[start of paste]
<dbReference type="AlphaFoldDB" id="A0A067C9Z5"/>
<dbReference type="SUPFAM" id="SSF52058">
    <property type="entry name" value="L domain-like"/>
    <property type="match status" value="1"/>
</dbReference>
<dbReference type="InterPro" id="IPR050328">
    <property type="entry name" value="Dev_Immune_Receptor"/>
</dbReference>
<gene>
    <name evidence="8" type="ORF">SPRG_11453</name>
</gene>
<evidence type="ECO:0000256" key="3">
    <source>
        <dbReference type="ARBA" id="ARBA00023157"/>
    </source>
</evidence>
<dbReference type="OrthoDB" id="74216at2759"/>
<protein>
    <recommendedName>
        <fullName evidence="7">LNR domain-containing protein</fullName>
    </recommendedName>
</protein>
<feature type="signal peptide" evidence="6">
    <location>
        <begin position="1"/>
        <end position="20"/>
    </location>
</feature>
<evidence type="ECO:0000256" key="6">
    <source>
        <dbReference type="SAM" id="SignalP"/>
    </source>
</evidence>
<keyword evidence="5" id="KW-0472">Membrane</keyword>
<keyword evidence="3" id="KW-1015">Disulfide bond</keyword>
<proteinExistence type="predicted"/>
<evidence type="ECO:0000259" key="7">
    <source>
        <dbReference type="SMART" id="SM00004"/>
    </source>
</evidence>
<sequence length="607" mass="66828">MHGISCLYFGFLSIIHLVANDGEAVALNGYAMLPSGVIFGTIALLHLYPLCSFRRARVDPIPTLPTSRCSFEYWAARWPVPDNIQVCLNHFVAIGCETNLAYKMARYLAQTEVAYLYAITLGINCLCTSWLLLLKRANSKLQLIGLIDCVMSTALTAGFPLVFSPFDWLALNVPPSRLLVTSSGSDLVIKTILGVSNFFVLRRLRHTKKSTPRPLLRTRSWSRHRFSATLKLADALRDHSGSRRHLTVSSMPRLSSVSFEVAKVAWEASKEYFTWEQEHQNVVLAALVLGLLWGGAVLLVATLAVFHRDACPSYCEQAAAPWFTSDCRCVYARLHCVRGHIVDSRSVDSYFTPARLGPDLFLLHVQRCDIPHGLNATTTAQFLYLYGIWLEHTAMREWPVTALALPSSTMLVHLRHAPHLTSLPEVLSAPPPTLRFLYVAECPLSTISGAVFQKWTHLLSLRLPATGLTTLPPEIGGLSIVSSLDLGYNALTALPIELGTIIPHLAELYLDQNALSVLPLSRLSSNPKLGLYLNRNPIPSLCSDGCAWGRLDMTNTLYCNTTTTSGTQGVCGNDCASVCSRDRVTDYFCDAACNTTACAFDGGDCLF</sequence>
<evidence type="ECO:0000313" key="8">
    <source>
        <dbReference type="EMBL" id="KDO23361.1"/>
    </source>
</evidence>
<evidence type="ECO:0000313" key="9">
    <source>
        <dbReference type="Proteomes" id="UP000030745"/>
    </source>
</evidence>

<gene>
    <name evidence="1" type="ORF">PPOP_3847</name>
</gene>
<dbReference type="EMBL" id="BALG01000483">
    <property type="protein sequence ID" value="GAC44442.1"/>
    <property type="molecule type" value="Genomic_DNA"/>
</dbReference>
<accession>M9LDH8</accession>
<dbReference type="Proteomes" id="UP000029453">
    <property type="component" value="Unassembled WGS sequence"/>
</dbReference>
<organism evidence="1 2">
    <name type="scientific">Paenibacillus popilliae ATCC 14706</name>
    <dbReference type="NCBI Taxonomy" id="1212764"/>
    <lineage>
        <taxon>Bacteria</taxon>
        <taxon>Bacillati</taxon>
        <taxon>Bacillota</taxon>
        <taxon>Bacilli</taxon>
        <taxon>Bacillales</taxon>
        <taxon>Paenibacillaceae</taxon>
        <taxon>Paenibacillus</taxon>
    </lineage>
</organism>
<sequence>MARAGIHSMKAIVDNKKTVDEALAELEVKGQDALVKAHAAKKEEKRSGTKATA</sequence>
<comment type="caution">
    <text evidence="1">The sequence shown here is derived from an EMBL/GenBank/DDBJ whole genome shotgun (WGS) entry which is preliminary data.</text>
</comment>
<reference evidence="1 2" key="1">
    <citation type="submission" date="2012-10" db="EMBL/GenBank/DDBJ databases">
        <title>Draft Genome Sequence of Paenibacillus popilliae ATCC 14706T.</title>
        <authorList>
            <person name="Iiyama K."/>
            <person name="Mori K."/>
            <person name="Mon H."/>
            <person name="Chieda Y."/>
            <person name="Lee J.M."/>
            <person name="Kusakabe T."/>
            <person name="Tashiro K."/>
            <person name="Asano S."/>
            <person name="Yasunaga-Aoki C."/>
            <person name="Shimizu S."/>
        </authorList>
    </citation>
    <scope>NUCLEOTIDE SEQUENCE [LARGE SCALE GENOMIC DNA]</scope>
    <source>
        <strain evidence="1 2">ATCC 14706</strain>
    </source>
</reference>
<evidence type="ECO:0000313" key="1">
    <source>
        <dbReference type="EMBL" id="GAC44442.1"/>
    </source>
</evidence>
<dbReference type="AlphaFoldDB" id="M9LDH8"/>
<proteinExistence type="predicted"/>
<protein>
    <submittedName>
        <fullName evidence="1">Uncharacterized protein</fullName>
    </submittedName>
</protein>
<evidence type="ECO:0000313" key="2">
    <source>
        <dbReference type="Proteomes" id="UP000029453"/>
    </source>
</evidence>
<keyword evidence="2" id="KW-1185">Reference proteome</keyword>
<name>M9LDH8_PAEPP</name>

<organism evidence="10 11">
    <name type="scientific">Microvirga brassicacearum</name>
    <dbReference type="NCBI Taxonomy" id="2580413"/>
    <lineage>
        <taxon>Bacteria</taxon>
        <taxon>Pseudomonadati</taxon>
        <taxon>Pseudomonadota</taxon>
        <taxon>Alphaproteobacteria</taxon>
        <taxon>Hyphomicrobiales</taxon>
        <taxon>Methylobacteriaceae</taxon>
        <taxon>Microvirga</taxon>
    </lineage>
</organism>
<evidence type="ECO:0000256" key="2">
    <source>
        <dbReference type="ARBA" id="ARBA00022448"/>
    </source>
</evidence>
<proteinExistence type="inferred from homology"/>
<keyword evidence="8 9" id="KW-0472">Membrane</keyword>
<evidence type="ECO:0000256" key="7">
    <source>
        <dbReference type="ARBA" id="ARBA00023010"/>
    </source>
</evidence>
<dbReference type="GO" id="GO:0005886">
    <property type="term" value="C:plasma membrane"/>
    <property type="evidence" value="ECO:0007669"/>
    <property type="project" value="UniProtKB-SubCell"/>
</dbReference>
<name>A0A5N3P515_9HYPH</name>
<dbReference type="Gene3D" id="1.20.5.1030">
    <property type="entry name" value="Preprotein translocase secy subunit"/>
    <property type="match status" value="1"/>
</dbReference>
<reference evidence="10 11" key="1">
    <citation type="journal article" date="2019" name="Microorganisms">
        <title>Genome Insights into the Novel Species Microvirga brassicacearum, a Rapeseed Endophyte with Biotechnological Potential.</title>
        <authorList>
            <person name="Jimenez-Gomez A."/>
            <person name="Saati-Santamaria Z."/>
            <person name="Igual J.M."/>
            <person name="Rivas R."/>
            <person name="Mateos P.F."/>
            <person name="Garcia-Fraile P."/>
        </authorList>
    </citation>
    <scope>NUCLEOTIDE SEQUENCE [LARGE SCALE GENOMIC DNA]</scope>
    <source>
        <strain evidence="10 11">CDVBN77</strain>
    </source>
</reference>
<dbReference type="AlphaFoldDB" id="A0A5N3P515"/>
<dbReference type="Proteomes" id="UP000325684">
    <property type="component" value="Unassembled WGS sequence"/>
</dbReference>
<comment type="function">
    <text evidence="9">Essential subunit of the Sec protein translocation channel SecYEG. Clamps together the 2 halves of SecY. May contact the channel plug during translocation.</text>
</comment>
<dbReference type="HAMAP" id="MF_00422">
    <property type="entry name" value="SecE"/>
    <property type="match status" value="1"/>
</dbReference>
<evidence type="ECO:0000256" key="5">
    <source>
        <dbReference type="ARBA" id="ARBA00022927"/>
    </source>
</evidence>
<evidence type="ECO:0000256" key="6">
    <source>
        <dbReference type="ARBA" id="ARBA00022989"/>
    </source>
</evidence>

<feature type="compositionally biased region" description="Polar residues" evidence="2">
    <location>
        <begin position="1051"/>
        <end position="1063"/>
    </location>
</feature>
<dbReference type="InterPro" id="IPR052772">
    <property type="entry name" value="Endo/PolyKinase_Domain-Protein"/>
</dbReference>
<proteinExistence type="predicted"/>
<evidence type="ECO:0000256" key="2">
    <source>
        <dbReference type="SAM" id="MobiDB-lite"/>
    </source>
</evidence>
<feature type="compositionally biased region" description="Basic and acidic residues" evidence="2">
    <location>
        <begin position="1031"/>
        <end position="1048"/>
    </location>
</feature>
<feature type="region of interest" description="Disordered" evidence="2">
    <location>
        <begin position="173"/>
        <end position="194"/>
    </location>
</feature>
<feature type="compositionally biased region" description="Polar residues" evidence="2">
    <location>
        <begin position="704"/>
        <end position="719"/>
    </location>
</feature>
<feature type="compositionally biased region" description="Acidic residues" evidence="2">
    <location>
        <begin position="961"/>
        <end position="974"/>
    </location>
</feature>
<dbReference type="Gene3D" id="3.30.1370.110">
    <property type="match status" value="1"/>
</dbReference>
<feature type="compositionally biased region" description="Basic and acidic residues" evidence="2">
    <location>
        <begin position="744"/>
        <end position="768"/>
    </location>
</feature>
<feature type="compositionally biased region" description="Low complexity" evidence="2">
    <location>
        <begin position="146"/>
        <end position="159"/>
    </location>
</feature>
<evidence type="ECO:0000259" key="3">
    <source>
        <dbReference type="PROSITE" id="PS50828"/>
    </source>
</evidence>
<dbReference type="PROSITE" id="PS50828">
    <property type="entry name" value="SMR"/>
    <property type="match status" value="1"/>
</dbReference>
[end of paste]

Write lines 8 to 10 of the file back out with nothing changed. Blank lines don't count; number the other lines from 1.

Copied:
</dbReference>
<gene>
    <name evidence="8" type="ORF">SPRG_11453</name>